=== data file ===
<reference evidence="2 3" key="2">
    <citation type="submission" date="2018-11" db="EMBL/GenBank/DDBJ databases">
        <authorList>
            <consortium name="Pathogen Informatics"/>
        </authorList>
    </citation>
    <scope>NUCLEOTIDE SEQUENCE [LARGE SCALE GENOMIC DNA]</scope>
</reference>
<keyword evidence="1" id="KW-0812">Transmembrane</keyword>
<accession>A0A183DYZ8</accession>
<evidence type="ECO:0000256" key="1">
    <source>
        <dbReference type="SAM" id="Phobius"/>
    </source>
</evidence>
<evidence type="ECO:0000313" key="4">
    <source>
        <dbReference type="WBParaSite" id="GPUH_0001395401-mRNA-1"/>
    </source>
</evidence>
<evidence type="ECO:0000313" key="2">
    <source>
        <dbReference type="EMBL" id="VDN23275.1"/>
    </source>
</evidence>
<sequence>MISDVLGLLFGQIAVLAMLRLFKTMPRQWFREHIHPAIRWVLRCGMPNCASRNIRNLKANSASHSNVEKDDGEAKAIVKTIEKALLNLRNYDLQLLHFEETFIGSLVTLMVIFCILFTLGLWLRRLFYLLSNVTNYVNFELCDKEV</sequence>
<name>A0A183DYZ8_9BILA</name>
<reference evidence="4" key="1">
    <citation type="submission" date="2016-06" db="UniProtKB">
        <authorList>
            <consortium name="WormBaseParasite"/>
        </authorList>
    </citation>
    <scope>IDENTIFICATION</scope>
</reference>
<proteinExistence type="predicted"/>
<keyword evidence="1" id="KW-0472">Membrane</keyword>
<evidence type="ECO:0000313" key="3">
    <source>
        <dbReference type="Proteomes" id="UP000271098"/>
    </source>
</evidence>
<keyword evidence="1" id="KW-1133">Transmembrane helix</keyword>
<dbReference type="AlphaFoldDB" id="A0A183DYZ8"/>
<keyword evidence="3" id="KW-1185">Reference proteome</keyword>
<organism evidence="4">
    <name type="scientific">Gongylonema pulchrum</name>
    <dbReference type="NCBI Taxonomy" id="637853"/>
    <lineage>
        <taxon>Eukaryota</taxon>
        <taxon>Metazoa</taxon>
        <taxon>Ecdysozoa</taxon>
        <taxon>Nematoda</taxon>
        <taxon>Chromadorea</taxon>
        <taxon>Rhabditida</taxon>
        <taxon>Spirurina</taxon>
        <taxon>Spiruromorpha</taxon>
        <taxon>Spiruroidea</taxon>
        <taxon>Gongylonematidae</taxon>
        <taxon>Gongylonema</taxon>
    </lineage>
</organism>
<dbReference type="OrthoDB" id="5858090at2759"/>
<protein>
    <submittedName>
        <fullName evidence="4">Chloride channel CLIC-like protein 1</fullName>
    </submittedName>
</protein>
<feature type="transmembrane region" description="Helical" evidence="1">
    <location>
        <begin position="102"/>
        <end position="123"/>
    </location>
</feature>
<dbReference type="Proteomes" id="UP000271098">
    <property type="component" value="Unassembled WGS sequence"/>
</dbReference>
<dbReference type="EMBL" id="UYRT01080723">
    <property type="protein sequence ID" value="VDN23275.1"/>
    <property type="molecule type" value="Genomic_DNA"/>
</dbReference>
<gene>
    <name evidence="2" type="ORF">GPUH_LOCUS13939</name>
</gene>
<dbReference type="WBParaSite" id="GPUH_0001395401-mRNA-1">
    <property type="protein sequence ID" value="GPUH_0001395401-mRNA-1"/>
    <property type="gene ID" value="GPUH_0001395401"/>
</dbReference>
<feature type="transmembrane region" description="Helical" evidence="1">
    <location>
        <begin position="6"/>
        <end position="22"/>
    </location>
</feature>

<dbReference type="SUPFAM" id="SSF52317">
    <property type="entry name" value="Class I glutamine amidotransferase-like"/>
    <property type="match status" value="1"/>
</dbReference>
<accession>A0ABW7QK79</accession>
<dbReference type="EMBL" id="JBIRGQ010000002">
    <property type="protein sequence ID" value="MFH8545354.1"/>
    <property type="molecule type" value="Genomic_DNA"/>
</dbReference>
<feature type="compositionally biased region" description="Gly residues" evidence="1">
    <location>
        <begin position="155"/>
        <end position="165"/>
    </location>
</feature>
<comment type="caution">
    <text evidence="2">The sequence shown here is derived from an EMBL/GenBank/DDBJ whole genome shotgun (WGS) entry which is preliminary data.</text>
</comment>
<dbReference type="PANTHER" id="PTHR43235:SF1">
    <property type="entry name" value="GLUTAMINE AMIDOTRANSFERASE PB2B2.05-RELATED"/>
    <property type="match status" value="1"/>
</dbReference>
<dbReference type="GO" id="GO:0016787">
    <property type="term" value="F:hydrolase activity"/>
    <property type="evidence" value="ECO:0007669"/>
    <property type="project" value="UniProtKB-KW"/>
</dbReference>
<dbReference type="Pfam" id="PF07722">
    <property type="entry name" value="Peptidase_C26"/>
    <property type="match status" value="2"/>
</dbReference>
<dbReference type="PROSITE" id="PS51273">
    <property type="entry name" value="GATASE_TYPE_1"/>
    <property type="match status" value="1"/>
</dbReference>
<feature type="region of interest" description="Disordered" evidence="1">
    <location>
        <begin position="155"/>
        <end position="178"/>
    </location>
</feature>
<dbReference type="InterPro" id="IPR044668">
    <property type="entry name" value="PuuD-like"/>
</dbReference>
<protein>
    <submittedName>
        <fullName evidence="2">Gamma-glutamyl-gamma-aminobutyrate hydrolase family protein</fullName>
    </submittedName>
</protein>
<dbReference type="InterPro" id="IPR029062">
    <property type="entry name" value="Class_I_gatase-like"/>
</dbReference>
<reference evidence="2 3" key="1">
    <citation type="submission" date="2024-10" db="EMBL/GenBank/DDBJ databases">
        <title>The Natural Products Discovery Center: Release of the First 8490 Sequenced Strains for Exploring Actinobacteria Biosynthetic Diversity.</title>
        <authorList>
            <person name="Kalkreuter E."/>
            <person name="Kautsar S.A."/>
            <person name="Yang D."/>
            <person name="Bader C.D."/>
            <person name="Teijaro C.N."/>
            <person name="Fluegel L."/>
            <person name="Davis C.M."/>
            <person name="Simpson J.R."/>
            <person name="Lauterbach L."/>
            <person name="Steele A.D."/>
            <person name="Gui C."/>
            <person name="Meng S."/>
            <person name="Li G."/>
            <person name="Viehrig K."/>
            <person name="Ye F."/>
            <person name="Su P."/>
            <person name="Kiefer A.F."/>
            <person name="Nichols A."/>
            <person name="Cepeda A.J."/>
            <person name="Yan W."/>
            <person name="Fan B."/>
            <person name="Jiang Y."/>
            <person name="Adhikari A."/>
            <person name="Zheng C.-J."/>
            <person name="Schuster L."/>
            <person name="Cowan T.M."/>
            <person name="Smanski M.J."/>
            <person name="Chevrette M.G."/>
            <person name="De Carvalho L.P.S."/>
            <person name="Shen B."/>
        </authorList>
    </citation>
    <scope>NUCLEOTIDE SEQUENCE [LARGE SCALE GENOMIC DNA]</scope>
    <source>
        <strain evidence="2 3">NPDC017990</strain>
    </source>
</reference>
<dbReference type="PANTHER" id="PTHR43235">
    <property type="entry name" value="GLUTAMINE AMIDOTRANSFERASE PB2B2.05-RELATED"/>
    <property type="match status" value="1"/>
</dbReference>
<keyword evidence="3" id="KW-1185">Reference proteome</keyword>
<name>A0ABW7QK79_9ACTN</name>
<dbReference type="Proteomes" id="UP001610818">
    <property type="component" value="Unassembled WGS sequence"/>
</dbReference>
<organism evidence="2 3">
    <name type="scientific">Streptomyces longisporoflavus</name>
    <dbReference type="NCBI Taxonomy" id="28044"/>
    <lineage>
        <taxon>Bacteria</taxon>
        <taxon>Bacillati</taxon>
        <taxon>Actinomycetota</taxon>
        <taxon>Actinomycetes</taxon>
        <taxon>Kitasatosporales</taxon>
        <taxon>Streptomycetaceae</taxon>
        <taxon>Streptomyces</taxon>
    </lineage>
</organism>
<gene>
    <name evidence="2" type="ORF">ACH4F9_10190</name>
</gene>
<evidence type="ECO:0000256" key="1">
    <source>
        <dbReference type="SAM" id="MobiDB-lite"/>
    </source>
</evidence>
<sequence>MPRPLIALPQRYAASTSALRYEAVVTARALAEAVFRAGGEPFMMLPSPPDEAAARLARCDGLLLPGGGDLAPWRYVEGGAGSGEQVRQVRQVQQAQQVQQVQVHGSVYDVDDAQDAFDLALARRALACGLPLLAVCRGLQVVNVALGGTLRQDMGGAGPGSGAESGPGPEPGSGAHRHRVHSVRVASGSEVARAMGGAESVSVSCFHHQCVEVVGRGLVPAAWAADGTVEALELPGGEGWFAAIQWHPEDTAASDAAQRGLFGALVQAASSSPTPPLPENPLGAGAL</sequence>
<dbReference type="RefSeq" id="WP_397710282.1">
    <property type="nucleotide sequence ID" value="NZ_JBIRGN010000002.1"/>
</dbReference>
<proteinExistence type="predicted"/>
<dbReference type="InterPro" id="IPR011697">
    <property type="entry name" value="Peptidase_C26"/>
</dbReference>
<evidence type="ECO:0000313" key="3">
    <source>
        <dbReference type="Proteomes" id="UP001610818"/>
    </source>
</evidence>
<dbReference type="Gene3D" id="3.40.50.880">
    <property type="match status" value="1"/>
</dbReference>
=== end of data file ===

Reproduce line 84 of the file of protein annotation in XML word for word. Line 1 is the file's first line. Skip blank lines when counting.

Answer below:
</gene>